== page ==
© 2006 Electric Power Research Institute, Inc. All rights reserved.

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Purpose This module will: ‡ ‡ ‡ ‡ Introduce the subject Describe the four common mechanisms that cause damage in piping systems Discuss how these mechanisms cause damage. Inc. and Describe where damage is typically found. 5 . © 2006 Electric Power Research Institute. All rights reserved.

e.Continued ‡ Discuss inspection approaches. All rights reserved. A short quiz is provided at the end of this module. 6 . ‡ ‡ © 2006 Electric Power Research Institute. pumps. Inc.Purpose . This module will not treat damage in machinery.. materials and countermeasures.g. steam turbines.

For more information on corrosion ± go to corrosion. impinging flows or solid impacts on the surface. Inc.Description ‡ Erosion is the damage of materials caused by physical processes such as high-speed. ‡ ‡ © 2006 Electric Power Research Institute.Erosion . This is contrasted to corrosion which involves a chemical or electrochemical process. All rights reserved. 7 .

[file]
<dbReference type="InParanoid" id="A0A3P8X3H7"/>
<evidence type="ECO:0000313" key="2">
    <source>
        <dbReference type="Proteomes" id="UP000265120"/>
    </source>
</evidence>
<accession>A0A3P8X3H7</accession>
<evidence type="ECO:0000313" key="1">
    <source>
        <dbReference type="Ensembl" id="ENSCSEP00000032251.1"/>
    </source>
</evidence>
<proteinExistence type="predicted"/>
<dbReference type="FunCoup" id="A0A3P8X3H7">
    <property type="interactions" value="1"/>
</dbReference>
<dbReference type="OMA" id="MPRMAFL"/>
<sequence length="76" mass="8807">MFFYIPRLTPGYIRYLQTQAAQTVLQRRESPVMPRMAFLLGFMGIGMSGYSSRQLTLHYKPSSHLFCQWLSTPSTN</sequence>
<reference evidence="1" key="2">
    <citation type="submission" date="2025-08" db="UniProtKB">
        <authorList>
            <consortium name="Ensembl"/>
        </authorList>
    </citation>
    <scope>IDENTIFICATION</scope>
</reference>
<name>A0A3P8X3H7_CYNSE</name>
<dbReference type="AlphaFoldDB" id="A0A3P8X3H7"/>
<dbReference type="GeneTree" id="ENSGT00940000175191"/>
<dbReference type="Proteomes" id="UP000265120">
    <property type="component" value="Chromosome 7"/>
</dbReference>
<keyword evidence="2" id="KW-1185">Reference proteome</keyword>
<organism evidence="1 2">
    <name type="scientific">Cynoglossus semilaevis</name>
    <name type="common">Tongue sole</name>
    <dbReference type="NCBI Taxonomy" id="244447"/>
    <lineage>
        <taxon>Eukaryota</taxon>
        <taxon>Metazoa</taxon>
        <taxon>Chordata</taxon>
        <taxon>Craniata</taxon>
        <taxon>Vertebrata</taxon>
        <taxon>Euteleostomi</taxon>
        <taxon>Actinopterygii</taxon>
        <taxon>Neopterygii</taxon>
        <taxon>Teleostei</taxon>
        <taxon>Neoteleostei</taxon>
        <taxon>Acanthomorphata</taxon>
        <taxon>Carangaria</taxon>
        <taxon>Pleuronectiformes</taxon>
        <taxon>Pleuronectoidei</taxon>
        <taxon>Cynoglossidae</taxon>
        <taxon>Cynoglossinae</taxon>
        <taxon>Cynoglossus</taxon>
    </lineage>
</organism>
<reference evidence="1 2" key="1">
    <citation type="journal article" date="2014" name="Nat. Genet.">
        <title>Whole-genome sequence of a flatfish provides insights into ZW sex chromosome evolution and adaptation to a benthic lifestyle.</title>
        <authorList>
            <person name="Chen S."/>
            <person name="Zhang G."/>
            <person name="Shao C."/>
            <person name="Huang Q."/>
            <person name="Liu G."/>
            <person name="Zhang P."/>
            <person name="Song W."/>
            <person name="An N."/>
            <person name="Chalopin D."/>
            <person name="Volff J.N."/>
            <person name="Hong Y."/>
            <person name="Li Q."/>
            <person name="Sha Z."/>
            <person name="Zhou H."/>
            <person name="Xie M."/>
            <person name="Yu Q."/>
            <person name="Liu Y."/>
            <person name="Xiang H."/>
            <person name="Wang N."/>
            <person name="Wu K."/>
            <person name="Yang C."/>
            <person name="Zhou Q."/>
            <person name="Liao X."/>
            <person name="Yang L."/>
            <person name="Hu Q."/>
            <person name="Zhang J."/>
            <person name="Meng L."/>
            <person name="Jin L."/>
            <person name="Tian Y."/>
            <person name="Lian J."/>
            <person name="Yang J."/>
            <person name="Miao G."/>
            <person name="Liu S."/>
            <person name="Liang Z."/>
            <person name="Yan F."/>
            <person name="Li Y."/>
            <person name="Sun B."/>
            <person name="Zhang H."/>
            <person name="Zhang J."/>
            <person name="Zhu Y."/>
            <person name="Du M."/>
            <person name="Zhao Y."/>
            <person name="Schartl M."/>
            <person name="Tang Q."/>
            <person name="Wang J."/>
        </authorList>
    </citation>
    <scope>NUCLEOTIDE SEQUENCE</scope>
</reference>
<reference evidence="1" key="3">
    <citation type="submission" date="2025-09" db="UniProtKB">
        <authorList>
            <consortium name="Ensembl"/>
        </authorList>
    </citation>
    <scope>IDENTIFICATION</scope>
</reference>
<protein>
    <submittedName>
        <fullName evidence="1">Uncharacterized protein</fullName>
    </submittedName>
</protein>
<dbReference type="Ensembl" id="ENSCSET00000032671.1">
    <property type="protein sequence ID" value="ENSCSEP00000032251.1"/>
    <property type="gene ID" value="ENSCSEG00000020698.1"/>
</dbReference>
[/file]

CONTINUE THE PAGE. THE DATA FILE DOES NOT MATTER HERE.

Continued ‡ Erosion occurs in a variety of power-plant systems ± see sample photographs. 8 . © 2006 Electric Power Research Institute. the cause of the damage must be identified as there may be substantial differences between mechanisms. All rights reserved. ‡ To successfully manage problems caused by erosion.Erosion ± Description . Inc.

Erosion Mechanisms ‡ The four most common erosion mechanisms in power plants are: ± Cavitation erosion ± Flashing erosion ± Droplet impingement ± Solid particle erosion ‡ These will be introduced © 2006 Electric Power Research Institute. All rights reserved. 9 . Inc.